Jay Z – Magna Carta… Holy Grail (6/10)
Kanye West – Yeezus (8/10)
Watch The Throne, 2011’s collaboration album between hip hop’s self-proclaimed royalty was a very interesting release. For all the hype and hysteria, like so many other ‘supergroups’, it sparkled in places without ever really equaling the sum of its parts.
Part of the reason behind this could have been a lack of understanding of what makes both Jay-Z and Kanye West great in the first place. For all of their similarities, and the way in which the latter is seen as the former’s protégé, they are actually remarkably different artists. As a result Watch The Throne, while producing the odd moment of genius, left you with a vague sense that it didn’t quite work. A bit like Damon Albarn fronting Oasis.
In fact, that analogy isn’t so wide of the mark, as there are similarities to be made between the careers of Britpop’s standard-bearers and the East Coast’s finest. Back in the day, Blur were always seeking creative change, while Oasis were a stunningly successful one-trick pony. In the world of hip hop, Jay-Z plays it safe, while Kanye seems fascinated with taking the genre further and experimenting. Resultingly, every Jay-Z album sells by the million, while Kanye West (arguably not assisted by a string of PR disasters) has sometimes struggled to convert critical acclaim into record sales.
Here in the present, this week saw the release of Jay-Z’s modestly-titled Magna Carta… Holy Grail, which arrived just a fortnight after Mr West brought out his equally self-effacing offering, Yeezus. Having given them both a good listen, it’s hard to distance myself from any preconceptions that I had about the pair.
Magna Carta… is very much what you would expect, a solidly polished piece of rap featuring a number of guest vocals, ranging from the predictable (Beyonce) to the fantastic (Frank Ocean – as featured in WTT highlight No Church In The Wild). Central to the theme of the album is the usual rags-to-richer shtick that populates much of the Jiggaman’s back-catalogue, combined with the customary yells of “Oh!” and “Whassup!”
My issue with Jay-Z’s current direction is that he appears so capable of producing a decent album that he almost comes across as resting on his laurels. Magna Carta, by any other artist would probably be an impressive achievement, yet this almost struck me as a case of lazily going through the motions. His sound, which once seemed revolutionary, is practically now easy listening. The album will no doubt sell by the bucketload, but as a aural experience it just fails to excite.
The same cannot be said, however, about Kanye West’s Yeezus. His previous solo effort, 2010’s My Beautiful Dark Twisted Fantasy, was honestly the best hip hop album to be released in a very, very long while. It was an extraordinarily hard act to follow and yet in his own abrasive way, West has absolutely nailed it.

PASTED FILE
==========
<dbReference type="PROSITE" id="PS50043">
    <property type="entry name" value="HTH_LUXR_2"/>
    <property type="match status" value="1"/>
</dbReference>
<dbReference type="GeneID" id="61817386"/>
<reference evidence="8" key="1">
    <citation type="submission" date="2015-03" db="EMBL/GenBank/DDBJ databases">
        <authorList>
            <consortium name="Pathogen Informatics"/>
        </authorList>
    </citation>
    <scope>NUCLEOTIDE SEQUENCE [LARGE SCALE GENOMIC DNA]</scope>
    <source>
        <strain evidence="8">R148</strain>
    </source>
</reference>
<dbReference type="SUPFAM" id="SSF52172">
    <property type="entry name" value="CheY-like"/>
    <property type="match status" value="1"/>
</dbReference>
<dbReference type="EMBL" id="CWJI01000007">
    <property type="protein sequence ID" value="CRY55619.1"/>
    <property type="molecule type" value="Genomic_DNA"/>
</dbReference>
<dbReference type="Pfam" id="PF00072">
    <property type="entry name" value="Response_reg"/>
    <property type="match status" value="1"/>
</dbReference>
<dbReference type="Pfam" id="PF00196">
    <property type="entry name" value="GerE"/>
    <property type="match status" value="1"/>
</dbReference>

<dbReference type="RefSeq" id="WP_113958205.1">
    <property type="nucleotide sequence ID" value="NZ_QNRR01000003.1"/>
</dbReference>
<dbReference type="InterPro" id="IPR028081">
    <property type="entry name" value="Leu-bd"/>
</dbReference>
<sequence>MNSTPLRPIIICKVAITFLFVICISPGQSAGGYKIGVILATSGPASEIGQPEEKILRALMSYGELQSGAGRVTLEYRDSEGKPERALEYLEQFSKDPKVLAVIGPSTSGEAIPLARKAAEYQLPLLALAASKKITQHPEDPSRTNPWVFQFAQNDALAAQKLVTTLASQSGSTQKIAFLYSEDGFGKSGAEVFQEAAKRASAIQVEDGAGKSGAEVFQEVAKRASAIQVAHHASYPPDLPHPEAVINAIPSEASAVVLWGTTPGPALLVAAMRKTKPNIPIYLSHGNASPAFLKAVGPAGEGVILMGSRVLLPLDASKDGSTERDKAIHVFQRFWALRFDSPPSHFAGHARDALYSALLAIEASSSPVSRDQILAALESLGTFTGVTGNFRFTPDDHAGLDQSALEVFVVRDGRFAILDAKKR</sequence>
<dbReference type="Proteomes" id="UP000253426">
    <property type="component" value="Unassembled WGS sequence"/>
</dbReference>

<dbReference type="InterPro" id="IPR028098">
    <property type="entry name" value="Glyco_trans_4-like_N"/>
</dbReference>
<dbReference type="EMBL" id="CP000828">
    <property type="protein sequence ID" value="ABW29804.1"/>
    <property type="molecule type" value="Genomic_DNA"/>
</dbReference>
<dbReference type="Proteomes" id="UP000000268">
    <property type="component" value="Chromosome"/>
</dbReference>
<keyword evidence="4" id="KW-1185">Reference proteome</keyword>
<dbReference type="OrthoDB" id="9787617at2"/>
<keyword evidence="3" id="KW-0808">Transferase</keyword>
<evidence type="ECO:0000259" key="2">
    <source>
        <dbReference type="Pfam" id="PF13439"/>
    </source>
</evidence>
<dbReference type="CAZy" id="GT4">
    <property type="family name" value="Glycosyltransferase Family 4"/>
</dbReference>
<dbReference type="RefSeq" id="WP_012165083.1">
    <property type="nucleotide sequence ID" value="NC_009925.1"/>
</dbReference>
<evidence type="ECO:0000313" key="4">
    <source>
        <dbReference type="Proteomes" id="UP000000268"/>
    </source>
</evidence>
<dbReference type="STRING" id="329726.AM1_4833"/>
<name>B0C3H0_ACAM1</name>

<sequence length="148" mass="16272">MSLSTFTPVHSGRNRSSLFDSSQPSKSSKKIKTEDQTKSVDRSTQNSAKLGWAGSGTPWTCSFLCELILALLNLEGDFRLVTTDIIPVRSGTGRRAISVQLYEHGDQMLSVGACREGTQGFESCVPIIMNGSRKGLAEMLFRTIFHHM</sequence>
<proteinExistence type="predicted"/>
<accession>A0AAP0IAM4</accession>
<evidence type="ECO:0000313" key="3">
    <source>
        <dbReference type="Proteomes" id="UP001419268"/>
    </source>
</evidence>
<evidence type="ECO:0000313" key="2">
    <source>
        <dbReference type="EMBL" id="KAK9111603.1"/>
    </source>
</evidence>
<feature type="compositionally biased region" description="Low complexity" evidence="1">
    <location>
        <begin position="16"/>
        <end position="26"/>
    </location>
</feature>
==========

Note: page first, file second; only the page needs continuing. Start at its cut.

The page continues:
From the very off, this is an album that is intent on confrontation. Indeed if anyone actually bought CDs any more, this would probably leap out of the box once the security tag was removed and beat the shit out of you. Lead single Black Skinhead (one of a number of frankly hilarious track titles), comes at you like a rap version of Gary Glitter’s Rock & Roll (part 2), but with added intent. Where Jay-Z has opted for guest vocals, West has dragged in current flavours-of-the-month Daft Punk to produce a few tracks, with the results more likely to appease fans of the French duo’s old work than their recent funk eulogy Random Access Memories.
In many ways, it should be so much easier to like Jay-Z than Kanye West. He keeps a relatively low profile, is married to a genuinely talented singer and appears to be one of music’s good guys. This compared to the catalogue of wankerish escapades by Kanye, ranging from his Taylor Swift intervention to the ridiculous naming of his child. All that and the fact that his wife represents essentially everything that is wrong with modern society.
And yet, the more time goes by, the more I find myself siding with West. His albums are vibrant, daring and most importantly interesting. Even his mediocre 808s & Heartbreaks album appears to have been a necessary evil, allowing him to experiment with techniques he would go one to master on later releases. Jay-Z is a man going through the motions, Kanye is pushing the genre to new places. Who wouldn’t be excited by that?
I’m watching the throne, and for my money the prince of hip hop has become the king.
By Harry Harland
Jay Z – Oceans (feat Frank Ocean)
Kanye West – Black Skinhead